We are admonished not to be too loud and rambunctious, punished for not getting better grades, and compared to our siblings. Parents are often ill trained in child rearing and make the error of telling us “you’re a bad boy,” criticizing who we are rather than the action itself. Most parents come to the job of parenting with very little life experience. They’re hardly finished being parented themselves, are still looking for answers and have not discovered themselves yet, and they’re thrust into the act of defining others.

Over time, we internalise the critical voices we heard while growing up, often becoming much harsher critics of ourselves than of anyone else. Think about it – how often do you tell yourself something to the effect of: “That was so stupid of me!” or “You’re not good enough—who do you think you are?” Many of the things we say to ourselves we would never dare say to another person! And yet we dialogue with ourselves day and night in these harmful ways.

When self-love is conditional, it is often attached to some kind of achievement. For instance: “When I’m successful in my business, then I’ll feel good about myself.” “When I’m thinner, then I’ll really love myself.” “If so-and-so loves me, then I must really be a worthwhile person.” We wait for these outer signs of success only to come up with new criteria once we’ve achieved one of those goals.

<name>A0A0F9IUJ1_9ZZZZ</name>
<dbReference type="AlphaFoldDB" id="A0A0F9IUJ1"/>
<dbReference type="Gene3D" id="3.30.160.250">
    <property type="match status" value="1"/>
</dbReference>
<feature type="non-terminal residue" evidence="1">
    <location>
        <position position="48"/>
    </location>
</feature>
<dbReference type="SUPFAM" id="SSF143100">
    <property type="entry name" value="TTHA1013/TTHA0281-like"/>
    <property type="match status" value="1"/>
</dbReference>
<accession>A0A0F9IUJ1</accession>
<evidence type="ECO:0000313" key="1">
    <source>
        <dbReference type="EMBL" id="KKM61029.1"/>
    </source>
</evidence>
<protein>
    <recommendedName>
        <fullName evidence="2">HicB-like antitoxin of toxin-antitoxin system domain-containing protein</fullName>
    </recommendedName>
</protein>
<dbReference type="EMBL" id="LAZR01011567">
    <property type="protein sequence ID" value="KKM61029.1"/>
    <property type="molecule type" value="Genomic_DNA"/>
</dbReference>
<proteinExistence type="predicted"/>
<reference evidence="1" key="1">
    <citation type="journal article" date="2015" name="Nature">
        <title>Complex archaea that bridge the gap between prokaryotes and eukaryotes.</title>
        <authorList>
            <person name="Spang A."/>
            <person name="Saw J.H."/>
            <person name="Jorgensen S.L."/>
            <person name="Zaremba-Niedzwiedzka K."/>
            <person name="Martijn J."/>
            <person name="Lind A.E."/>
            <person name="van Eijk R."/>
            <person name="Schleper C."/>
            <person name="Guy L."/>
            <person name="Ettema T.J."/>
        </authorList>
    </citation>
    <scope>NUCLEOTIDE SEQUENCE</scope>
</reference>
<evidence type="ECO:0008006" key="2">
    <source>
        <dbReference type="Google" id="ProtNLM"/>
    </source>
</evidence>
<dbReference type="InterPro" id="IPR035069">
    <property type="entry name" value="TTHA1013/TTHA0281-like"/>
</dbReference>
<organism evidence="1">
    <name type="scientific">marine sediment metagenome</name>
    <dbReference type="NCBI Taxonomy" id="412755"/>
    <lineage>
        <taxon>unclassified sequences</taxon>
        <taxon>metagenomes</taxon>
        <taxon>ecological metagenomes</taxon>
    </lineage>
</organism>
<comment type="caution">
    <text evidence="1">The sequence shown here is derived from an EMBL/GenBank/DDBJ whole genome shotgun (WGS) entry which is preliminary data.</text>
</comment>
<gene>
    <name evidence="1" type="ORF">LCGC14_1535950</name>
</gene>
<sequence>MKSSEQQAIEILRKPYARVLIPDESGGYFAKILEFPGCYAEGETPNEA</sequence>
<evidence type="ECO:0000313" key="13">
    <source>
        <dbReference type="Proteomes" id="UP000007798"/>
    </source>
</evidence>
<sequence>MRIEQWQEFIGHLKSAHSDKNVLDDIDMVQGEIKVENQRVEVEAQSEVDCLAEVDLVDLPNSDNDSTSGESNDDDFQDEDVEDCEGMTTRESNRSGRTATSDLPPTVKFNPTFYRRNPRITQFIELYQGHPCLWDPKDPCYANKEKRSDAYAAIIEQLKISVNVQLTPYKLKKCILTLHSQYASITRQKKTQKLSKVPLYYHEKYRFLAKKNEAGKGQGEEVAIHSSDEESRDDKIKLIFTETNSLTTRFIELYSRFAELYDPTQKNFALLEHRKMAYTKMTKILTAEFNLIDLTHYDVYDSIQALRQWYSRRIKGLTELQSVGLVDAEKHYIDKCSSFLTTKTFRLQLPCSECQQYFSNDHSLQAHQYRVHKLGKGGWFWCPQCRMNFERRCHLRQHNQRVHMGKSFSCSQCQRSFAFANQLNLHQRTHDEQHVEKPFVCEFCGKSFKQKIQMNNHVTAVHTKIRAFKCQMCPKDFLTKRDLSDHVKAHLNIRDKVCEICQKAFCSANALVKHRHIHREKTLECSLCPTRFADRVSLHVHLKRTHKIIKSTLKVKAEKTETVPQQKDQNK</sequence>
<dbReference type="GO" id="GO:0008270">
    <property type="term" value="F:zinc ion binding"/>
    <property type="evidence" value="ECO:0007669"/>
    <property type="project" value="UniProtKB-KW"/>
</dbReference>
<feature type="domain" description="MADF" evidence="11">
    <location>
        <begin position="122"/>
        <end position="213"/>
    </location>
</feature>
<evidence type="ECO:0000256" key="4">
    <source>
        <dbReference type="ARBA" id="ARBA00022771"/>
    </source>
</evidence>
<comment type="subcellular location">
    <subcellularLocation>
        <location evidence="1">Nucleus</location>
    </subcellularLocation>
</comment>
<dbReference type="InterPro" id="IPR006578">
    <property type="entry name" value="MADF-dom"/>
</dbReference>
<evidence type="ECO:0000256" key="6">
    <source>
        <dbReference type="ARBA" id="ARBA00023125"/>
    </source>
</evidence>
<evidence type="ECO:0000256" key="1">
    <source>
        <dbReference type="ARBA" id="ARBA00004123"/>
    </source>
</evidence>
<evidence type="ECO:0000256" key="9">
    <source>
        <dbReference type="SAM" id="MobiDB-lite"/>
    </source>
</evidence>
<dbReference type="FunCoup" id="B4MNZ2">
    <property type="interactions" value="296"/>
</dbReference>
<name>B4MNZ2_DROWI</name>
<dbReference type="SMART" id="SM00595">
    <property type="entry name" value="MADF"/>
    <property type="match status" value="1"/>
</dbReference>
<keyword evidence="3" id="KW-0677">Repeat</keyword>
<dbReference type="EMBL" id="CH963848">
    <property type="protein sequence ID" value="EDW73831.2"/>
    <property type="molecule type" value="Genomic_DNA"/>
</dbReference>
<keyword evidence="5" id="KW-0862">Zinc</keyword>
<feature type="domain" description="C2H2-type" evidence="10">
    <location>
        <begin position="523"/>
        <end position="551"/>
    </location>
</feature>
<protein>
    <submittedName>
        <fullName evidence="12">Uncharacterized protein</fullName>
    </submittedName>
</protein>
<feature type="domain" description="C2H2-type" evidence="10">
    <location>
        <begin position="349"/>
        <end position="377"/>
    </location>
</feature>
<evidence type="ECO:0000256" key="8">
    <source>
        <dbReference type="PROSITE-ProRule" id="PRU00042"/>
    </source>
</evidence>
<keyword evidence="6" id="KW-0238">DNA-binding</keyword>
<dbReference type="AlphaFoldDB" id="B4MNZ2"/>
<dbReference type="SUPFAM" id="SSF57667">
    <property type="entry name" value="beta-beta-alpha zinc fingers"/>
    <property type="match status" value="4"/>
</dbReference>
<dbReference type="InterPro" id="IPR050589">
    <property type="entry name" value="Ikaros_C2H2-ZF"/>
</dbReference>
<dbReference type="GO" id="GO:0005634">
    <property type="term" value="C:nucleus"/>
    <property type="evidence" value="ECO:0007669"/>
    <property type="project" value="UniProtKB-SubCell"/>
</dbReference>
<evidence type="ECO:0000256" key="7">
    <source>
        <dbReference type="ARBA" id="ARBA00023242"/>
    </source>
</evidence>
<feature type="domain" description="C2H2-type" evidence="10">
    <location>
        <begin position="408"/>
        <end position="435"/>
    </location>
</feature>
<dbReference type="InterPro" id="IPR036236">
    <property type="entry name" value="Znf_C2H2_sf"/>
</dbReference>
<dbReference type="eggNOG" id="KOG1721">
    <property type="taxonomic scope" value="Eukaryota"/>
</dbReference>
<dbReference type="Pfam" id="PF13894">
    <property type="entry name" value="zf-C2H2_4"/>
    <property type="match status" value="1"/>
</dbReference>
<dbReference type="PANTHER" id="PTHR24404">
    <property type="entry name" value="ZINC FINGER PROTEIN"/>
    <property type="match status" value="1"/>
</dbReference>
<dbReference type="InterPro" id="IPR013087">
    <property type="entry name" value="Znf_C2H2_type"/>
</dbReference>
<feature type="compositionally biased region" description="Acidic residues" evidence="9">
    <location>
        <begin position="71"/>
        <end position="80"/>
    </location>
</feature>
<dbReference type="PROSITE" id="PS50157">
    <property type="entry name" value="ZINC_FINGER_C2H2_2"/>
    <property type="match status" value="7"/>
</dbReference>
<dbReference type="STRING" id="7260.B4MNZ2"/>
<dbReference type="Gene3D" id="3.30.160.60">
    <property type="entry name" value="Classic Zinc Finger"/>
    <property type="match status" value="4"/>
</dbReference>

Unconditional Love

Webster’s Dictionary defines unconditional love as “affection with no limits or conditions; complete love.” What would it be like to love yourself right now, warts and all? What if loving yourself were not based on your having to achieve, perform or live up to any kind of expectation? What if it didn’t matter at all how you compared to anyone else? Wouldn’t that be a relief?

The truth is we are all unique beings, worthy of love just because. Just because we are here. Imagine looking at a group of babies and saying, “Yes, this one deserves love; but no, that one doesn’t.” It would be absurd to make that kind of assessment! And yet, we spend so much energy in comparing ourselves to others, wondering if we measure up enough to deserve love, success or the other “goodies” of life.

Instead of judging your achievements, your body, your face, or your life path, what if you could wholeheartedly accept all of yourself, including all the experiences you’ve had on your journey—the good, the bad and the in-between? You absolutely can and it may take some practice.

Practicing Emotional Self-Love